19.4 The formation of female gametes......Page 915
19.5 Pollination and fertilization......Page 920
19.6 The molecular basis of self-incompatibility......Page 926
19.7 Seed development......Page 931
Summary......Page 941
20.1 Types of cell death......Page 943
20.2 PCD during seed development and germination......Page 948
20.3 Cell death during the development of secretory bodies, defensive structures and organ shapes......Page 950
20.4 PCD during reproductive development......Page 955
20.5 Senescence and PCD in the terminal development of leaves and other lateral organs......Page 958
20.6 Pigment metabolism in senescence......Page 966
20.7 Macromolecule breakdown and salvage of nutrients in senescence......Page 969
20.8 Energy and oxidative metabolism during senescence......Page 975
20.9 Environmental influences on senescence and cell death I: Abiotic interactions......Page 979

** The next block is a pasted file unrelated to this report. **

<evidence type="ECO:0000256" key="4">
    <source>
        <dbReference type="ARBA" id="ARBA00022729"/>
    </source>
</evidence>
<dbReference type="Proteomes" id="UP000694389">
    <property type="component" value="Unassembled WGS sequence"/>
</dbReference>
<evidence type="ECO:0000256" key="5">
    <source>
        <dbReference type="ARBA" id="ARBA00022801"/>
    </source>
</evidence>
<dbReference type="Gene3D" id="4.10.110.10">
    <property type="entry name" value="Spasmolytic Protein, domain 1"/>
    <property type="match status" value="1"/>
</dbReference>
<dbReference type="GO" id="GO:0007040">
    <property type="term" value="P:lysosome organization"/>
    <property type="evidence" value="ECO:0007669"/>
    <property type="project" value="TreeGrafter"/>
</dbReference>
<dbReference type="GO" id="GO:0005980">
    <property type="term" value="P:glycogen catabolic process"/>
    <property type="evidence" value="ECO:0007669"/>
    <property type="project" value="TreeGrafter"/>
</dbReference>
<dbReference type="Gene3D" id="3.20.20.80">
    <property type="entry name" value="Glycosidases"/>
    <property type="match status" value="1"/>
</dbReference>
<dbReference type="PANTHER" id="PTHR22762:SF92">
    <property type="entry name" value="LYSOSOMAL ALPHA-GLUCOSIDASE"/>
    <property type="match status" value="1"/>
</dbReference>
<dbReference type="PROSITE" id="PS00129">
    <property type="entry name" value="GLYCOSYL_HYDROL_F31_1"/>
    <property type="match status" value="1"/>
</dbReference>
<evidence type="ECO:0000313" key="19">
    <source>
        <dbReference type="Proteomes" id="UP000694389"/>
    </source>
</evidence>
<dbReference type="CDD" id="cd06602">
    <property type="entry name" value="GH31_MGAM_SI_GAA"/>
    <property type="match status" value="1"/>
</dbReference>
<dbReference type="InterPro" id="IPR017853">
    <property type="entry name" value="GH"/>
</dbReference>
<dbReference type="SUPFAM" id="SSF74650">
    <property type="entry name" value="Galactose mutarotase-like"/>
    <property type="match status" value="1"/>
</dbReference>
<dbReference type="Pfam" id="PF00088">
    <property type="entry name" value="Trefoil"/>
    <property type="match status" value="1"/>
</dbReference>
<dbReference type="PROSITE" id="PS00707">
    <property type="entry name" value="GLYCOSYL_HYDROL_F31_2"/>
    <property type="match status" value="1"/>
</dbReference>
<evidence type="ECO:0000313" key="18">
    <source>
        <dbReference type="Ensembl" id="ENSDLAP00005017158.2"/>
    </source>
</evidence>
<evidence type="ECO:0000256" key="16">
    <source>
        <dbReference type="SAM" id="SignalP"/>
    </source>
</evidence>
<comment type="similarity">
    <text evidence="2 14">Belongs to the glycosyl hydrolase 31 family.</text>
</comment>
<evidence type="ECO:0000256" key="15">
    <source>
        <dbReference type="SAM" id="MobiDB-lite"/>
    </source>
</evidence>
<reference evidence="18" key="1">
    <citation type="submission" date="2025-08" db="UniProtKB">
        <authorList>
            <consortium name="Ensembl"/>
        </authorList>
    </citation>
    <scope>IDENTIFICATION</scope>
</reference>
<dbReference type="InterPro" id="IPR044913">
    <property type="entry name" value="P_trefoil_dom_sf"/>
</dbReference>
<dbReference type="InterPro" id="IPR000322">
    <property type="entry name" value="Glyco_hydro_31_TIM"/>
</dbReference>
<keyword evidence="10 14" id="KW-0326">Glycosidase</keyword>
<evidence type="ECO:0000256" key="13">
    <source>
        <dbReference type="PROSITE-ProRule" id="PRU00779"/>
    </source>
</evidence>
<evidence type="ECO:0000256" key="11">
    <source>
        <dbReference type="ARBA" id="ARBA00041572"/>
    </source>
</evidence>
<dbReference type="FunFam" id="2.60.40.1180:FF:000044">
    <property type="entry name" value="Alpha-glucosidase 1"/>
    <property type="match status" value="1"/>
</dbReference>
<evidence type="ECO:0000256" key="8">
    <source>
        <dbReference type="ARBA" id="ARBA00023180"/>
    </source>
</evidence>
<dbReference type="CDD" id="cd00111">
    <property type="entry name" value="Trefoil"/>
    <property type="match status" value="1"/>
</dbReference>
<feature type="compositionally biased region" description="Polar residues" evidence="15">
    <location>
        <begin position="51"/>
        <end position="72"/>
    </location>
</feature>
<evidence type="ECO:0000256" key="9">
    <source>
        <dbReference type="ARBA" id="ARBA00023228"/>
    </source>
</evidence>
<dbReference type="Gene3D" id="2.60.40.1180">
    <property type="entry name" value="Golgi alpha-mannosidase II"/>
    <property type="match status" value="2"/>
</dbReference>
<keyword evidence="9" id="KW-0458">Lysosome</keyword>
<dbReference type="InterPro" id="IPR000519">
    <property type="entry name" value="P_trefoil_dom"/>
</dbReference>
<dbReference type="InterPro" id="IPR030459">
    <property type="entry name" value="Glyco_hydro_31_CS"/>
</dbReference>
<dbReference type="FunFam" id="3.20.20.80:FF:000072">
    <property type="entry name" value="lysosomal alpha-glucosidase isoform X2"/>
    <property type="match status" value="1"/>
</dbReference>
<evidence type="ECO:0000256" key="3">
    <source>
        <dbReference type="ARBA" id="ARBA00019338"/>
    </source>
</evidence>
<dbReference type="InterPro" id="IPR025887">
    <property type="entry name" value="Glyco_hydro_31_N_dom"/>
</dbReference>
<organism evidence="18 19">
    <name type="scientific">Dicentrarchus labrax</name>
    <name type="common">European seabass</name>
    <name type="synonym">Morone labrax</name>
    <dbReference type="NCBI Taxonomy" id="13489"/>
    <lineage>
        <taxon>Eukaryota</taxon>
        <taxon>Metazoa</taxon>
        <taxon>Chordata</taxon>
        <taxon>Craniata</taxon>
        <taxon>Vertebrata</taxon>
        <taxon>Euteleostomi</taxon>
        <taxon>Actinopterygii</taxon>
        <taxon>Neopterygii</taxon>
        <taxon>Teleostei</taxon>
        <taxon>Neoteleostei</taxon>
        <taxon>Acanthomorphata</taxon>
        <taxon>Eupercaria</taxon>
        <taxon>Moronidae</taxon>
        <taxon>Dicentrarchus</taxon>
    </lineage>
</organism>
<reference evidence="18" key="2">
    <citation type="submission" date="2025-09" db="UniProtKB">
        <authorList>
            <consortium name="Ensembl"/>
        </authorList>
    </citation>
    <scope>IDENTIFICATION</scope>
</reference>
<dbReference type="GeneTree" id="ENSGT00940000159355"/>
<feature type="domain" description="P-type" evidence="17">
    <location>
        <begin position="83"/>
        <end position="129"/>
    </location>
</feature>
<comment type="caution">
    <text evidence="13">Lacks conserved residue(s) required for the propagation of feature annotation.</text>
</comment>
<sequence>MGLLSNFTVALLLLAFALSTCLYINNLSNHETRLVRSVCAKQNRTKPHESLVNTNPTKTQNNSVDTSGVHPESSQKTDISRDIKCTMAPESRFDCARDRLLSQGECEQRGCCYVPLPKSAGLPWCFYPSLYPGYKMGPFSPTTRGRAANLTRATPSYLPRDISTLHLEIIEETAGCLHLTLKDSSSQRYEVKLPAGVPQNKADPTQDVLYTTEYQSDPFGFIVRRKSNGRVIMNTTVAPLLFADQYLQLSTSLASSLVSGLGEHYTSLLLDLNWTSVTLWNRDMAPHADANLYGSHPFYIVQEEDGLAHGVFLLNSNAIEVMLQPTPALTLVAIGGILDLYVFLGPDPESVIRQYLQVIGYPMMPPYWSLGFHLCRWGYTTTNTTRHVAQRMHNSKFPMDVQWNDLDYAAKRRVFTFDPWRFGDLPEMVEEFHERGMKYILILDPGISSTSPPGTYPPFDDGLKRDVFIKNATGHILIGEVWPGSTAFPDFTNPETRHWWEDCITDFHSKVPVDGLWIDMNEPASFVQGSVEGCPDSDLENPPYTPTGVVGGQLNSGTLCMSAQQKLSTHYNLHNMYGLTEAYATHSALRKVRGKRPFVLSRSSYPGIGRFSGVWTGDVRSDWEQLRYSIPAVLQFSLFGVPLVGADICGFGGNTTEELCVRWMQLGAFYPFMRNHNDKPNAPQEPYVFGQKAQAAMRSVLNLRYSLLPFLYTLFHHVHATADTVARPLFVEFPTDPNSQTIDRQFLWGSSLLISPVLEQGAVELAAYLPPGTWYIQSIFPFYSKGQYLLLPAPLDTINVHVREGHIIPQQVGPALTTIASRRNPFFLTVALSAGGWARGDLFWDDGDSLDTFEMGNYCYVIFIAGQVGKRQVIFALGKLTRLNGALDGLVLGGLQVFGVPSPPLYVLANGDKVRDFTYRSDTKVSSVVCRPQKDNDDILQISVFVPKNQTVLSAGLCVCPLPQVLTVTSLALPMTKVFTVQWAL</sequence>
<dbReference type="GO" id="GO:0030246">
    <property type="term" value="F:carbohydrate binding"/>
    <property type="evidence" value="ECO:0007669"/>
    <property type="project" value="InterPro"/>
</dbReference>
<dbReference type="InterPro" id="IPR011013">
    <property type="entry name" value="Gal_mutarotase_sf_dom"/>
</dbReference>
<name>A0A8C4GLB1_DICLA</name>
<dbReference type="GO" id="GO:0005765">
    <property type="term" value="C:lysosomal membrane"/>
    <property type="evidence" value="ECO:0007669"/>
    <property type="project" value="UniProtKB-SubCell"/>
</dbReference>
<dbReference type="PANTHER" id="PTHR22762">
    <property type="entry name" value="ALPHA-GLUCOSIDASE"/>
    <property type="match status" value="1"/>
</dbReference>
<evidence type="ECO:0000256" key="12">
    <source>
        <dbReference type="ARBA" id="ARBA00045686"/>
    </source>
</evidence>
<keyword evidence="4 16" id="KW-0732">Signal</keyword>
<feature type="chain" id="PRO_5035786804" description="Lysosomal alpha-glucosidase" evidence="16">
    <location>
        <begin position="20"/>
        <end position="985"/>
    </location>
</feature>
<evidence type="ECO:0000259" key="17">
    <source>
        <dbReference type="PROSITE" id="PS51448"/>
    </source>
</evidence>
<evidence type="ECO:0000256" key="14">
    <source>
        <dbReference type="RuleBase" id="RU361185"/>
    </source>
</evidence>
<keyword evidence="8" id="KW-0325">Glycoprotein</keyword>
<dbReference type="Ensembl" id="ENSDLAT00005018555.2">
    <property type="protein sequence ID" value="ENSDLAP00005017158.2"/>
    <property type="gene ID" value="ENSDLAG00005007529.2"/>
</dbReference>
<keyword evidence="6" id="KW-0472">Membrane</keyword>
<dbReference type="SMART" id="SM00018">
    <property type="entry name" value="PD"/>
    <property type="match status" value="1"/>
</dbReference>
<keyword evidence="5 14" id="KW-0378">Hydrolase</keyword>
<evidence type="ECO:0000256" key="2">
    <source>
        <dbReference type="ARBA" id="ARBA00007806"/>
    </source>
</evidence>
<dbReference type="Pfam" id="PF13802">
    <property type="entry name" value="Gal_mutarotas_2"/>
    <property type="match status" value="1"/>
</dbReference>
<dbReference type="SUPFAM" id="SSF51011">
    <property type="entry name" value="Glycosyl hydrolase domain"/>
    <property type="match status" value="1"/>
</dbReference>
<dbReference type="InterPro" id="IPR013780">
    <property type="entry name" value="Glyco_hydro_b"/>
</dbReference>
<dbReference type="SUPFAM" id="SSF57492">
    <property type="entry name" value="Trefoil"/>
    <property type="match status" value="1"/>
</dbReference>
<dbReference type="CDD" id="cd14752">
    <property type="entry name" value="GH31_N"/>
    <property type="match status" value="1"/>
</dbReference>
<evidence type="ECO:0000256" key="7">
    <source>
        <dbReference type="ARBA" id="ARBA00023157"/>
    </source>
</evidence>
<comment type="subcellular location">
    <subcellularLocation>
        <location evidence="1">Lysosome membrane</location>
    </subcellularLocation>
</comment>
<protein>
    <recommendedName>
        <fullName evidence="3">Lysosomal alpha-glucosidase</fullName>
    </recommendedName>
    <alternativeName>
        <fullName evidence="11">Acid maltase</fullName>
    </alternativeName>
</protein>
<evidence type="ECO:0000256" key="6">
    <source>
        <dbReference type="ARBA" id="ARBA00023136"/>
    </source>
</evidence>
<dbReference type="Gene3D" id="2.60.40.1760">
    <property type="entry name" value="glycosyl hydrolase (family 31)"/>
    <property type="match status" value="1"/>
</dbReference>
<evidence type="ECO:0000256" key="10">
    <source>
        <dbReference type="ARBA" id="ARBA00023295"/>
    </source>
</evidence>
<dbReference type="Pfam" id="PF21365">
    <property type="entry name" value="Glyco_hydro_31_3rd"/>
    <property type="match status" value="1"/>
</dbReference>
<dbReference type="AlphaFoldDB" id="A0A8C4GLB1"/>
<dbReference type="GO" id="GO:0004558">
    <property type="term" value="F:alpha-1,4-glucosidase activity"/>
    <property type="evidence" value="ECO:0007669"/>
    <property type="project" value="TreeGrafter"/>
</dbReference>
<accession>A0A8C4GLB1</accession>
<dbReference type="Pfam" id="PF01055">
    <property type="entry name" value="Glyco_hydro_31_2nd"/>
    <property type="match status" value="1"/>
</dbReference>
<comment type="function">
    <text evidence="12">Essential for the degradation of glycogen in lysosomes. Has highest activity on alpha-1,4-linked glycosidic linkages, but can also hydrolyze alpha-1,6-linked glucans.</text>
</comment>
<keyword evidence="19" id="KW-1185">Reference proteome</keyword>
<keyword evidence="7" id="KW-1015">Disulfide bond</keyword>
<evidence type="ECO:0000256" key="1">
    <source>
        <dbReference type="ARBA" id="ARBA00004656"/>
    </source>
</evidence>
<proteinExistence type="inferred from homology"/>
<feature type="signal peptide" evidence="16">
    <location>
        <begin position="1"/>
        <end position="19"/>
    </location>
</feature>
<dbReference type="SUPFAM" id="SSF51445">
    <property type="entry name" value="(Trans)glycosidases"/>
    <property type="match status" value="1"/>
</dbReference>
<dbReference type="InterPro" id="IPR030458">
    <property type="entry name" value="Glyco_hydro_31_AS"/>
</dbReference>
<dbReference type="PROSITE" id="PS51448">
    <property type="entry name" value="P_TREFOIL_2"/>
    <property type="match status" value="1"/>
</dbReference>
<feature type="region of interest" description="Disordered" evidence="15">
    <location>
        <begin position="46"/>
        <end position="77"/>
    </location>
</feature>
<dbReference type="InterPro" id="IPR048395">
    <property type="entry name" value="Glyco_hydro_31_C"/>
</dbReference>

20.10 Environmental influences on senescence and cell death II: PCD responses to pathogen attack......Page 982
20.11 Plant hormones in senescence and defense-related PCD......Page 992
Summary......Page 1000
PART V PLANT ENVIRONMENT AND AGRICULTURE......Page 1001
21.1 Pathogens, pests, and disease......Page 1002
21.2 An overview of immunity and defense......Page 1003
21.3 How pathogens and pests cause disease......Page 1007
21.4 Preformed defenses......Page 1027
21.5 Induced defense......Page 1030
21.6 Effector-triggered immunity, a second level of induced defense......Page 1040
21.7 Other sources of genetic variation for resistance......Page 1050
21.8 Local and systemic defense signaling......Page 1051